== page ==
This Article focuses on the conventional theory that a corporation is owned by its stockholders and argues that the theory retains little if any explanatory or predictive force. After a brief consideration of the need for and function of legal theories in general and the evolution of the stockholder ownership theory, the Article proceeds to describe how the takeover wars of the 1980s brought into high relief the unavoidably conflicting interests of stockholders and managers, owing primarily to the fact that investor-stockholders are free to diversify whereas managers generally are not. Although the stockholder ownership theory is consistent with the duty to maximize stockholder wealth in the context of a sale of the entire corporation, there are numerous situations in which corporation law and norms recognize the legitimate interests of managers and controlling stockholders to the exclusion or detriment (but not both) of public stockholders, including controversies (real or potential) involving stock offerings, poison pills, sales of control, and management compensation. Finally, the Article considers whether the theory of corporate ownership may make a difference in the outcome of real-world controversies, and concludes that it has affected the holding in several recent appraisal cases in which the courts have held that stockholders are entitled to a premium for control even though the transactions at issue did not involve a change of control. Numerous commentators have argued from problems with the stockholder ownership theory to the conclusion that management duty should be viewed as owed to a variety of stakeholder constituencies. Most recently, it has been suggested that the separation between ownership and control may be best understood as a response to team production problems. This Article suggests that a third approach makes more sense, namely, that manager-owners effectively hire public stockholders to provide liquidity and an objective measure of performance (among other things). In other words, going public is not necessarily a result of a need for capital and should not therefore be seen as constituting a transfer of ownership to the public.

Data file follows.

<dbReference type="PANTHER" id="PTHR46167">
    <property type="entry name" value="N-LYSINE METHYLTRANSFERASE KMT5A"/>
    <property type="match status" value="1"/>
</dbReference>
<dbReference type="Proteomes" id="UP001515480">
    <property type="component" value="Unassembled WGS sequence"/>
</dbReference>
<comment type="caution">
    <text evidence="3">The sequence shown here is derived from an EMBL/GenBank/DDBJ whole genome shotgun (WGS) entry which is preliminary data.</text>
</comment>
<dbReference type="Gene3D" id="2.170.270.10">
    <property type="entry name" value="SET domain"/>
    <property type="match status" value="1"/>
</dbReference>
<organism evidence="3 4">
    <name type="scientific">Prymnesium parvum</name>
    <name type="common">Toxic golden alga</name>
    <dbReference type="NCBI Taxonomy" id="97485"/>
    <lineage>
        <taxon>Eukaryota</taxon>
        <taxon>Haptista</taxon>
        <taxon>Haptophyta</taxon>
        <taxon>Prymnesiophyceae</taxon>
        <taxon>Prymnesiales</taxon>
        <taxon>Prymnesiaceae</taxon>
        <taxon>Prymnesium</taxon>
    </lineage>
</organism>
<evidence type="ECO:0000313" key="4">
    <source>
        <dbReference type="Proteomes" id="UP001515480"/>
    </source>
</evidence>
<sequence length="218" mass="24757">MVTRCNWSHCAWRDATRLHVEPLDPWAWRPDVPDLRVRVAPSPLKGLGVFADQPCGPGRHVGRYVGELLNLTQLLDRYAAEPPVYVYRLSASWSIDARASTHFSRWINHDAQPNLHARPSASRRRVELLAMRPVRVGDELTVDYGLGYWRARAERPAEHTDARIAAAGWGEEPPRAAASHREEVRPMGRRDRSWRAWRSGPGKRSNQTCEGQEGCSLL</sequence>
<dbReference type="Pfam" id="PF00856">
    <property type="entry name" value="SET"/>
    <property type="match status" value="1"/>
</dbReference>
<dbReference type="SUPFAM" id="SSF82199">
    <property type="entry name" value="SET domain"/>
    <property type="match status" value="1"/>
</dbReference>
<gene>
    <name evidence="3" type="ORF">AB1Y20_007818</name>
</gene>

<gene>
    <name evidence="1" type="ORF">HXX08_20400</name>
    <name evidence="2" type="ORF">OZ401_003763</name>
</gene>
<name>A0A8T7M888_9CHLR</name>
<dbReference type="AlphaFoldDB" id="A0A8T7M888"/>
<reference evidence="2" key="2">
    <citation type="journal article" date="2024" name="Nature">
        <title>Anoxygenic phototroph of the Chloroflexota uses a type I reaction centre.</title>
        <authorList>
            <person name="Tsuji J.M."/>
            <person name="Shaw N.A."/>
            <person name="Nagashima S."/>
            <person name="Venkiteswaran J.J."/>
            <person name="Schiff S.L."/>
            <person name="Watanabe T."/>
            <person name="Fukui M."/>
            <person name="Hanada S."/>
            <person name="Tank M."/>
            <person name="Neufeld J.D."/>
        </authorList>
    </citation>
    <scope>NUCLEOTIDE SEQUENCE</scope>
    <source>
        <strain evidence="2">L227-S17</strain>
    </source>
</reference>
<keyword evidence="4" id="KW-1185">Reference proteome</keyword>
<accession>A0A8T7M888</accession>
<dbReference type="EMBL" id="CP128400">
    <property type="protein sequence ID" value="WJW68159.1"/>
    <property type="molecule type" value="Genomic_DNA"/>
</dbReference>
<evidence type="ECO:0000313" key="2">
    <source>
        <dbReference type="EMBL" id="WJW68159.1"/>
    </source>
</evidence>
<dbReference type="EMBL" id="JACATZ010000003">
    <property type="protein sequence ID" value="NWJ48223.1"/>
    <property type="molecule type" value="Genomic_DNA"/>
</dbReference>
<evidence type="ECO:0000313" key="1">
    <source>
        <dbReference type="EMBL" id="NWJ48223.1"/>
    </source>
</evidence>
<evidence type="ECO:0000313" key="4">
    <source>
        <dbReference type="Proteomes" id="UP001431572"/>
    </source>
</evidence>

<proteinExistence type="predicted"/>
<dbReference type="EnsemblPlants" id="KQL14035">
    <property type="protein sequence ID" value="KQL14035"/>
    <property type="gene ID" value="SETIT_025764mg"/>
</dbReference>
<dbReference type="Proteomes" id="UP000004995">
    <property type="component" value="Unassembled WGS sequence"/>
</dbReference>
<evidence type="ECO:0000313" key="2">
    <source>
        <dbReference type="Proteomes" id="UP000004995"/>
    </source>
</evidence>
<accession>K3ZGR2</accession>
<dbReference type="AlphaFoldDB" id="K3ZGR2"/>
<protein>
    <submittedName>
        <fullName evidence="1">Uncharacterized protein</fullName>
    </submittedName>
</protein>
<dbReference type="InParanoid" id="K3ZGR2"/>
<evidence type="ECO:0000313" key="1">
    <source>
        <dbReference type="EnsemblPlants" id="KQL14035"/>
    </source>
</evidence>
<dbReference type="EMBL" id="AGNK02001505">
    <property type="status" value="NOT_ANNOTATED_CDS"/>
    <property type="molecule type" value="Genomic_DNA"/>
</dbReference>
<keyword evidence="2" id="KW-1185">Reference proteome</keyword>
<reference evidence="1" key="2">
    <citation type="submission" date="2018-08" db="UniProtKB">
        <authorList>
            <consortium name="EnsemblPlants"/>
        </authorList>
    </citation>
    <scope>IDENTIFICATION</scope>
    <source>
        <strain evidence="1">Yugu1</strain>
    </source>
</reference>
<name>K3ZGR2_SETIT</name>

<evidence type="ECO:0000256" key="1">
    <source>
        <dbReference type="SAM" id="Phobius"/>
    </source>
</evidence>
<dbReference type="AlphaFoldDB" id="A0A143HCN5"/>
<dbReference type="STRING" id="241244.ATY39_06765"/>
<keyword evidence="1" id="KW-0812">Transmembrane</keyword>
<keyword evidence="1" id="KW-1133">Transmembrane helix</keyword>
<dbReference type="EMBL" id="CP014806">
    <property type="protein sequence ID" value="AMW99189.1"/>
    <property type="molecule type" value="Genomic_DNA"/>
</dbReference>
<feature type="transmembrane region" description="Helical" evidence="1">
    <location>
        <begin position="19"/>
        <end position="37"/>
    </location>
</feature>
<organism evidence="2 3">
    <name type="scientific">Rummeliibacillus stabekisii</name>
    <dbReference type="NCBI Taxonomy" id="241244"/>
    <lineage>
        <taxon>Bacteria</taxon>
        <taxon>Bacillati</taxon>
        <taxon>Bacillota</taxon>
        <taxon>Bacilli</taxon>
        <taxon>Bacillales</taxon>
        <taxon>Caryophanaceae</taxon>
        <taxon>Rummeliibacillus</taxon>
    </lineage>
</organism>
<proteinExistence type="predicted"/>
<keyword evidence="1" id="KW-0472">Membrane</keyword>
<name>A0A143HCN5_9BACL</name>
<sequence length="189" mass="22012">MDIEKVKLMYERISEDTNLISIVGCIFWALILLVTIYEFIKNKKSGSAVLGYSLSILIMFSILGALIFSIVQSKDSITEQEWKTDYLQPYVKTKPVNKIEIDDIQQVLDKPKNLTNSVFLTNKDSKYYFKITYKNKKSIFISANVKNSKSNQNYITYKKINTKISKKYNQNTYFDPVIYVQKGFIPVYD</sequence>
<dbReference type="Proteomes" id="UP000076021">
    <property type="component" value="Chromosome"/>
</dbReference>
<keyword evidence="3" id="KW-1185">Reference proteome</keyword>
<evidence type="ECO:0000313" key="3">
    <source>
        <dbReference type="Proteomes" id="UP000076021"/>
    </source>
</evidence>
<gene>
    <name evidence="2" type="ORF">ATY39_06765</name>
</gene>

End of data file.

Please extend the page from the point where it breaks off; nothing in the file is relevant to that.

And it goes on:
Richard A. Booth,
Who Owns a Corporation and Who Cares?,
Chi.-Kent L. Rev.
Available at: https://scholarship.kentlaw.iit.edu/cklawreview/vol77/iss1/8